Some approaches lead to nothing and collapse. So I would say that different societies and different epistemologies may uncover different sides of the world, provided Being (which has more sides than one) reacts appropriately (31).

(5) Democratic: Feyerabend concludes that the determination of what is real and what is a simulacrum cannot be the prerogative of an abstract ontology and thus of the intellectuals who promulgate it.

There is no fixed framework (diachronic), the manifest realities are multiple (pluralist), the Real or Being is unknowable (apophatic), experience cannot prescribe our worldview but can exclude many proposed cosmologies (testable) .

Thus the determination of what is real depends on our choice in favour of one cosmology or form of life or another, i.e. on a political decision. This leads Feyerabend to conclude:

epistemology [but the same goes for ontology] without politics is incomplete and arbitrary (22).

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Feyerabend uses most often a dialogical method, although he used to complain that this was often a one-sided dialogue. This was because many of the his philosophical reviewers were what he called “illiterate” or “stupid”, that is to say their arguments exemplified a dogmatic and decontextualised image of thought conjugated with a disindividuated academic professionalism.

Fortunately, not all his dialogues were so one-sided. In his encounters with interlocutors Feyerabend tends to function like a zen master, trying to get people to change their attitude, to get them to “sense chaos” where they perceive “an orderly arrangement of well behaved things and processes” (cf. his LAST LETTER).

A very instructive example of this approach can be seen in Feyerabend’s correspondence on military intelligence networks with Isaac Ben-Israel, over a 2 year period stretching from September 1988 to October 1990.

Though Feyerabend mainly refers to the philosophy of science, which was his domain of specialisation for many long years, he gives sporadic indications that his remarks have a more general scope, and that they apply to to all “school philosophies”, not just to recent epistemology and philosophy of science. So it is possible to find sketched out an overview of Feyerabend’s ideas on ontology in this epistolary dialogue.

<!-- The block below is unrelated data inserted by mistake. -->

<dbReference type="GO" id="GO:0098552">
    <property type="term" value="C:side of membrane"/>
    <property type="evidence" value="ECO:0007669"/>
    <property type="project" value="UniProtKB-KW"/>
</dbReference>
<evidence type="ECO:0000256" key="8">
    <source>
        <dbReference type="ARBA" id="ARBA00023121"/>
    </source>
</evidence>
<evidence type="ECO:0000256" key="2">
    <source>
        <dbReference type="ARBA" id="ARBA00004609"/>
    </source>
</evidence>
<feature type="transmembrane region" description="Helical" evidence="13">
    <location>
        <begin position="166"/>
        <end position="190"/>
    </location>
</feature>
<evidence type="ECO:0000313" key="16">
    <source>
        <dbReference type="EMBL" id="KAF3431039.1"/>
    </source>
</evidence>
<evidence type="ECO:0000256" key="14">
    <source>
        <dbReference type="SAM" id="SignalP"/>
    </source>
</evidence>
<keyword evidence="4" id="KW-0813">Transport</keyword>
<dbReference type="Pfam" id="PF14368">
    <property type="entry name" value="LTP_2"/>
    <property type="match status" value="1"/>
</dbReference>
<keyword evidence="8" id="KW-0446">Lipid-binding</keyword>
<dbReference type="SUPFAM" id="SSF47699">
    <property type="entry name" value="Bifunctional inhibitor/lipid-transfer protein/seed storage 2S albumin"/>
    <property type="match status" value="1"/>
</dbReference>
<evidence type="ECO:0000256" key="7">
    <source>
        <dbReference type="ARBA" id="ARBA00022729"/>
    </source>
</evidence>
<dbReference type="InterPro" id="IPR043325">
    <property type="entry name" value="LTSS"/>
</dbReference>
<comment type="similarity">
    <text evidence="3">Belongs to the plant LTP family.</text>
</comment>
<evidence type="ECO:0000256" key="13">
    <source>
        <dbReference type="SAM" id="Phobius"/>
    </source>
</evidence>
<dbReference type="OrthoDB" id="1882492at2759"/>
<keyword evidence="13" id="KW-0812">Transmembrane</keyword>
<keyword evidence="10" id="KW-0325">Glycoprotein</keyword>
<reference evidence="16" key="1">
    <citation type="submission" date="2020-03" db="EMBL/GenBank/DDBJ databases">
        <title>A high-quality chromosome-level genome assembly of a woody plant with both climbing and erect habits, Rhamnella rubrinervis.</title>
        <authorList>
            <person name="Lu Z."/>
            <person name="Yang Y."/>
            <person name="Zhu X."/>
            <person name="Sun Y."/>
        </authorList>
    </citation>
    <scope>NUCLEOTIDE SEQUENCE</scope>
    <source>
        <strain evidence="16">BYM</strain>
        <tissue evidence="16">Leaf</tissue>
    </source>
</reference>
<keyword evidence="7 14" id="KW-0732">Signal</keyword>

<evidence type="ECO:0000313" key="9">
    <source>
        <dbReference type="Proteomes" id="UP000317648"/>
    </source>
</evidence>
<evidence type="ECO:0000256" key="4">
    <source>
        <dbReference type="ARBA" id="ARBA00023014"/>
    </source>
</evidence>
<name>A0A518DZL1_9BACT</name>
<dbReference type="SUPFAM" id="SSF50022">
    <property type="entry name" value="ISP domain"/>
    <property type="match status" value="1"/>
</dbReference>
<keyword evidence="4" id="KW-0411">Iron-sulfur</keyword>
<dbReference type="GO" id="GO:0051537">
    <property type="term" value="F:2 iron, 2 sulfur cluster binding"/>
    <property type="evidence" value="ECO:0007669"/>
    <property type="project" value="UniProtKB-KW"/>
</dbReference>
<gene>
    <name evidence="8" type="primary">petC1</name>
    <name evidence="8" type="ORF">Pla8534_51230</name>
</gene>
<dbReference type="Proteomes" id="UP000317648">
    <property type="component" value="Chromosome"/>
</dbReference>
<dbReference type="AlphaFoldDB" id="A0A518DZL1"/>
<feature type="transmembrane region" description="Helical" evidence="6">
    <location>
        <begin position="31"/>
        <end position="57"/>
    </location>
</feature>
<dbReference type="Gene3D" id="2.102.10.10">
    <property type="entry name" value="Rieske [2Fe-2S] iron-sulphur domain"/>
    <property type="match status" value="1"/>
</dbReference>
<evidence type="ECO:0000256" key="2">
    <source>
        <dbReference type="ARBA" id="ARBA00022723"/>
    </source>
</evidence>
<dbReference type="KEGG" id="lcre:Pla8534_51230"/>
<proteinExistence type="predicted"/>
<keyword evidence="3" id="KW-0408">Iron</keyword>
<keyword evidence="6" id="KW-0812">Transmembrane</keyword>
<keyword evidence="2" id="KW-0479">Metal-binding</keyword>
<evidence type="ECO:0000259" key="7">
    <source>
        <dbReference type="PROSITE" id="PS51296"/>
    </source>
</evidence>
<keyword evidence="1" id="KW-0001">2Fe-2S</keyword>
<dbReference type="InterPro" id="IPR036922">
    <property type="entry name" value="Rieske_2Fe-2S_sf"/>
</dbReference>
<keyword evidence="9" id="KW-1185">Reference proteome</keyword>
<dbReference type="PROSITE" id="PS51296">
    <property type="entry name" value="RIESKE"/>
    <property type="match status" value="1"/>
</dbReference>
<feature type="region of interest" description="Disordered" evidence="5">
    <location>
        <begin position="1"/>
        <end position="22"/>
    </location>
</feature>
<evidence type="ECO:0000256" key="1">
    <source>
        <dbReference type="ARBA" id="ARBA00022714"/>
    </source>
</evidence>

Feyerabend begins with general considerations of academic or “school” philosophy as a useless detour and a hindrance to thought, comparing it unfavourably to a more “naive” unacademic critical approach (Feyerabed’s first letter, L1: p5-6)? He goes on to consider in a little more detail what an unacademic critical philosophy would look like (L2: p11-14), proceeds to plead for the “non-demarcation” of the sciences and the arts-humanities” and for the need to see epistemology and ontology as parts of politics (L3: p21-23).

This discussion culminates in L4- 5 (p31-33) with a sketch of Feyerabend’s own views on ontology. This is an amazing document, as the dialogue takes Feyerabend into a domain that he has not discussed before (intelligence networks) and permits him to give a concise yet progressive exposition of his later ideas, while conserving their “fruitful imprecision”.

Feyerabend tells us that ontological critique, or the detour through ontology, is strictly unnecessary, and that a more open and less technical approach is possible. He discusses various figurations of that unacademic approach: the educated layman, discoverers and generals, certain Kenyan tribes, a lawyer interrogating experts, the Homeric worldview, his own minimalist ontology. The advantages he cites of such an unacademic approach are: